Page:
More than 10,000 physicians have signed an online petition demanding that the ABIM repeal recent changes to its MOC process that petitioners say could cost physicians more time and money.
More than 10,000 physicians have signed an online petition demanding that the American Board of Internal Medicine (ABIM) repeal recent changes to its Maintenance of Certification (MOC) process that petitioners say could cost physicians more time and money.
The petition was started March 10 by Paul Teirstein, MD, chief of cardiology and director of interventional cardiology of the Scripps Clinic in La Jolla, California. It argues that recertification and testing once per decade is sufficient. “MOC activities are complex, have questionable value, and detract from more worthwhile pursuits, including patient care and other educational activities, i.e. continuing medical education,” the petition states.
Richard J. Baron, MD, MACP, president and chief executive officer of ABIM, says that the petition raises important issues about the relevance, cost, and time commitment to MOC programs. “We hear from many diplomates who believe lifetime certificates are unfair, and we hear from those who hold lifetime certificates who believe they should not have to do anything in the ABIM MOC program,” Baron says. “Meanwhile, large numbers of internists have chosen to use the new MOC requirements to demonstrate to their peers and their patients that they are keeping up and engaged in ongoing assessment.”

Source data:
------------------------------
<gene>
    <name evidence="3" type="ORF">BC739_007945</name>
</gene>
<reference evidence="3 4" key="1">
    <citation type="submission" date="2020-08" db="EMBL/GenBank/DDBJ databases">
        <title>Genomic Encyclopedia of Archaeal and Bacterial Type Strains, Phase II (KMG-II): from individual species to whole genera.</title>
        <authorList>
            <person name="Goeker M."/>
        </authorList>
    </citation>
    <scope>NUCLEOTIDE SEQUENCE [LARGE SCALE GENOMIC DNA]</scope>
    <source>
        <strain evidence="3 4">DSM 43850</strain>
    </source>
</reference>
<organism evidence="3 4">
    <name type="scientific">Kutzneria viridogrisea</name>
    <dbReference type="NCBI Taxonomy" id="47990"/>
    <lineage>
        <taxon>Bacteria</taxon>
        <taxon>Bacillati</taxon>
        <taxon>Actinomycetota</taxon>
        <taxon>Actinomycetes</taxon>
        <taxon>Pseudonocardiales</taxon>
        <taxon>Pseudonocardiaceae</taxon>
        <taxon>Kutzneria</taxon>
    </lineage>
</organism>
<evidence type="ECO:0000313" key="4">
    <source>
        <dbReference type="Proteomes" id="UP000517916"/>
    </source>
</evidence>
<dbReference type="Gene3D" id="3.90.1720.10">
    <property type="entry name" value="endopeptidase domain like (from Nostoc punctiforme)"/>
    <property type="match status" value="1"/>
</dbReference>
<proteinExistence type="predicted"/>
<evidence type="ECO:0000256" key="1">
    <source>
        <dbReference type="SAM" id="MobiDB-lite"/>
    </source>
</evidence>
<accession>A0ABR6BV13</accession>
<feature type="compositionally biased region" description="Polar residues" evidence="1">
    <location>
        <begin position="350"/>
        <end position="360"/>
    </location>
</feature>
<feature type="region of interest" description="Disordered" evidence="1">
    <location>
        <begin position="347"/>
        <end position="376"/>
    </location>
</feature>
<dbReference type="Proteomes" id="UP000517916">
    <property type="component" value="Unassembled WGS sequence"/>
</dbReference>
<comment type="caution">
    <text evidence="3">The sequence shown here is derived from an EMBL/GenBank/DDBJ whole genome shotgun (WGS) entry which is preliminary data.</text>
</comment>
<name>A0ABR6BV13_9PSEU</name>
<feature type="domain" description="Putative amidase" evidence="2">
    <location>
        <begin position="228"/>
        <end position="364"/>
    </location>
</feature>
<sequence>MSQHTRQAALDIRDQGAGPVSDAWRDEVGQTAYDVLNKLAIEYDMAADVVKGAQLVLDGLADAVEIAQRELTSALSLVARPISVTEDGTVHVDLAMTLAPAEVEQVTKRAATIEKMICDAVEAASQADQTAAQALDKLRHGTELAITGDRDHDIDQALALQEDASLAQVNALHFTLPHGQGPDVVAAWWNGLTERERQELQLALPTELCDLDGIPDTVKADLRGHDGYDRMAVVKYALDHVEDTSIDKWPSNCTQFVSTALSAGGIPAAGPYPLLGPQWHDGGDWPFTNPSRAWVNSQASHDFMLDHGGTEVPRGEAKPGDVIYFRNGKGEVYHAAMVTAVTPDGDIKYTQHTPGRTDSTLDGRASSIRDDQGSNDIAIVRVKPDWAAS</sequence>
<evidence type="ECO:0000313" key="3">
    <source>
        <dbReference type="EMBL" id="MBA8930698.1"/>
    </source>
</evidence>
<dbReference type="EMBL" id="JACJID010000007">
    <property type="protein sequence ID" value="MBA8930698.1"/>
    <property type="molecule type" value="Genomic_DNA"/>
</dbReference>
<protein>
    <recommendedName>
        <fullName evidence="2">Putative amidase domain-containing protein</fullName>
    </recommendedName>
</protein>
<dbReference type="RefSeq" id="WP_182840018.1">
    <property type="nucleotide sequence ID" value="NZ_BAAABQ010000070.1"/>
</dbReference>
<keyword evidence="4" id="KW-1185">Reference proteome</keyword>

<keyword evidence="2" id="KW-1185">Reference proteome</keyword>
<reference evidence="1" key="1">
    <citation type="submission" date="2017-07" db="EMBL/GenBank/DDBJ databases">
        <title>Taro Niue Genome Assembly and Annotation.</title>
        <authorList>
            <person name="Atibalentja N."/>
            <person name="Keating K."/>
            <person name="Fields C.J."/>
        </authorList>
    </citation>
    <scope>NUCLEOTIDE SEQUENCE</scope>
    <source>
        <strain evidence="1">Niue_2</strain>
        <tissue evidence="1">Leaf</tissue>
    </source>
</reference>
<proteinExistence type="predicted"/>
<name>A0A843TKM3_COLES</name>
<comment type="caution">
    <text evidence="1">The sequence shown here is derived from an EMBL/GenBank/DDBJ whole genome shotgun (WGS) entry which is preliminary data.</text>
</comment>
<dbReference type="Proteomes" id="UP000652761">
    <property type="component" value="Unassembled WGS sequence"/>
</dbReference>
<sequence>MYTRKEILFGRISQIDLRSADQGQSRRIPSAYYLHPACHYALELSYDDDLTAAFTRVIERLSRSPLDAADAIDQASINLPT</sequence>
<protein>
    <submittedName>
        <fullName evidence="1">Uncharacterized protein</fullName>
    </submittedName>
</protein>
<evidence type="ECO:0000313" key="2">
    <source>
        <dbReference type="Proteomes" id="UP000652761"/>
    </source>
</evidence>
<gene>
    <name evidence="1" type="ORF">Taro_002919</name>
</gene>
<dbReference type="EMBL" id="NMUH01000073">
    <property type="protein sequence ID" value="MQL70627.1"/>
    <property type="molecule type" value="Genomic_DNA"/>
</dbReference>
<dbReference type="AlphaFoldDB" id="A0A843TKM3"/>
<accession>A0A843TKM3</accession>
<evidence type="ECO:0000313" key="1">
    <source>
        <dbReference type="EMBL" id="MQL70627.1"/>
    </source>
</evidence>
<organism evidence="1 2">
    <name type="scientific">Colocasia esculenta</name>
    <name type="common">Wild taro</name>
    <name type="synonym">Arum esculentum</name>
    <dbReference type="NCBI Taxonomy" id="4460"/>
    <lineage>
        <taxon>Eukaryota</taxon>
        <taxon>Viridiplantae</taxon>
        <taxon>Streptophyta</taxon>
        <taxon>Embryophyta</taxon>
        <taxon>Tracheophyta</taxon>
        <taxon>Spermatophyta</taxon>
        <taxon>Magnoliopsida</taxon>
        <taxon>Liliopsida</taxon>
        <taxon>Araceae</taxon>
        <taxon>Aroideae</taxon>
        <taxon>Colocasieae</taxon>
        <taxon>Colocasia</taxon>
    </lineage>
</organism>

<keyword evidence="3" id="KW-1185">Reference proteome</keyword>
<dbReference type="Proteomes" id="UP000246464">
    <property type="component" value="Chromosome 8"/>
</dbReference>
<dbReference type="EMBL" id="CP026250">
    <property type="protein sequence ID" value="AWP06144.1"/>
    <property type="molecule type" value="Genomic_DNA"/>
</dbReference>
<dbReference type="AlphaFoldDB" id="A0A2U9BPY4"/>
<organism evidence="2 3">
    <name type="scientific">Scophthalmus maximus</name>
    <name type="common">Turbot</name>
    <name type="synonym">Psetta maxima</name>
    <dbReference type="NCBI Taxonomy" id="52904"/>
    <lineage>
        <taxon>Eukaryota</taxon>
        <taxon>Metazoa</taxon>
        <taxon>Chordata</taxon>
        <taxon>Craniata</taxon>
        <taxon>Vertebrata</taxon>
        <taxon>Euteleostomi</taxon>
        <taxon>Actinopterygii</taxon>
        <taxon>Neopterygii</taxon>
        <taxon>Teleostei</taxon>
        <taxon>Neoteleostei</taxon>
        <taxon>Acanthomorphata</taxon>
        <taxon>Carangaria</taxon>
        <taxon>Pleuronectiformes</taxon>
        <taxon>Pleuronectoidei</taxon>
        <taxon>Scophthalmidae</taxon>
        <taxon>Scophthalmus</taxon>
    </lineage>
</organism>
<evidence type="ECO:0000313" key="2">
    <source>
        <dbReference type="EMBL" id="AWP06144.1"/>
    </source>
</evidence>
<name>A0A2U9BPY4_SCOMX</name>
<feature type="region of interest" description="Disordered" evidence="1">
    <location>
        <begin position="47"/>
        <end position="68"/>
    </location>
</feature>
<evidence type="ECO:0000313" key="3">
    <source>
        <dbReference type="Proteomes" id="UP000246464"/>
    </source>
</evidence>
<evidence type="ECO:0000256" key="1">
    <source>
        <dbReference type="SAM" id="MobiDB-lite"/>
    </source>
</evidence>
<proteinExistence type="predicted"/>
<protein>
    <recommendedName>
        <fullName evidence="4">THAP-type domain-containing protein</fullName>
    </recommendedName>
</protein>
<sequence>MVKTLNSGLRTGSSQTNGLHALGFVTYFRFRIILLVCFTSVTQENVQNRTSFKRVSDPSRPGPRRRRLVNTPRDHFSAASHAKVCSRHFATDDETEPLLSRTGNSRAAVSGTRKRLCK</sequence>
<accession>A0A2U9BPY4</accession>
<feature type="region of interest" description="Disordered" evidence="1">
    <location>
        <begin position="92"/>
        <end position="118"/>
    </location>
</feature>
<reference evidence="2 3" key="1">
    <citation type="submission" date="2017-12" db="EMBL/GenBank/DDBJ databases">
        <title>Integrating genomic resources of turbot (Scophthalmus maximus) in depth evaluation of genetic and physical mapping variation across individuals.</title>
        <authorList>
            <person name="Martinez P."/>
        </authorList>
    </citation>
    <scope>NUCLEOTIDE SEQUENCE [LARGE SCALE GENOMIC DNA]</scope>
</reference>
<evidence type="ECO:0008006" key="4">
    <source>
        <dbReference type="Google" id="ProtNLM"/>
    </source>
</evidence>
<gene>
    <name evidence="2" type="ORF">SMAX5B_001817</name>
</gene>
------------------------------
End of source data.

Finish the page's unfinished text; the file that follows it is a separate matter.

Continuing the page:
New MOC requirements instated this year say physicians have until April 30 to indicate which certifications they want to maintain, which they can do on the ABIM’s website. Those who aren’t enrolled in MOC programs will be publically reported as “certified, not meeting MOC requirements.” Physicians will now have to fulfill MOC requirements every two years, and other requirements every five years. They will also have to continue testing and recertification every 10 years.
ABIM leaders have said that due to the increasing changes in the medical field, along with calls for more transparency and accountability from consumer advocacy groups, physicians need more periodic interactions with the board. MOC requirements can affect physicians’ status with hospitals and insurers, according to the American Board of Medical Specialties (ABMS). ABIM, one of 24 specialty boards under ABMS, certifies more than 200,000 physicians.
Baron says that avenues to complete MOC requirements could be improved, and that the board takes feedback seriously. “As the requisite knowledge, skills and attitudes evolve, so must our program and our requirements. While we recognize that the program is not perfect, an every-ten-year process is not sufficient to attest that our certified physicians are keeping up,” he says.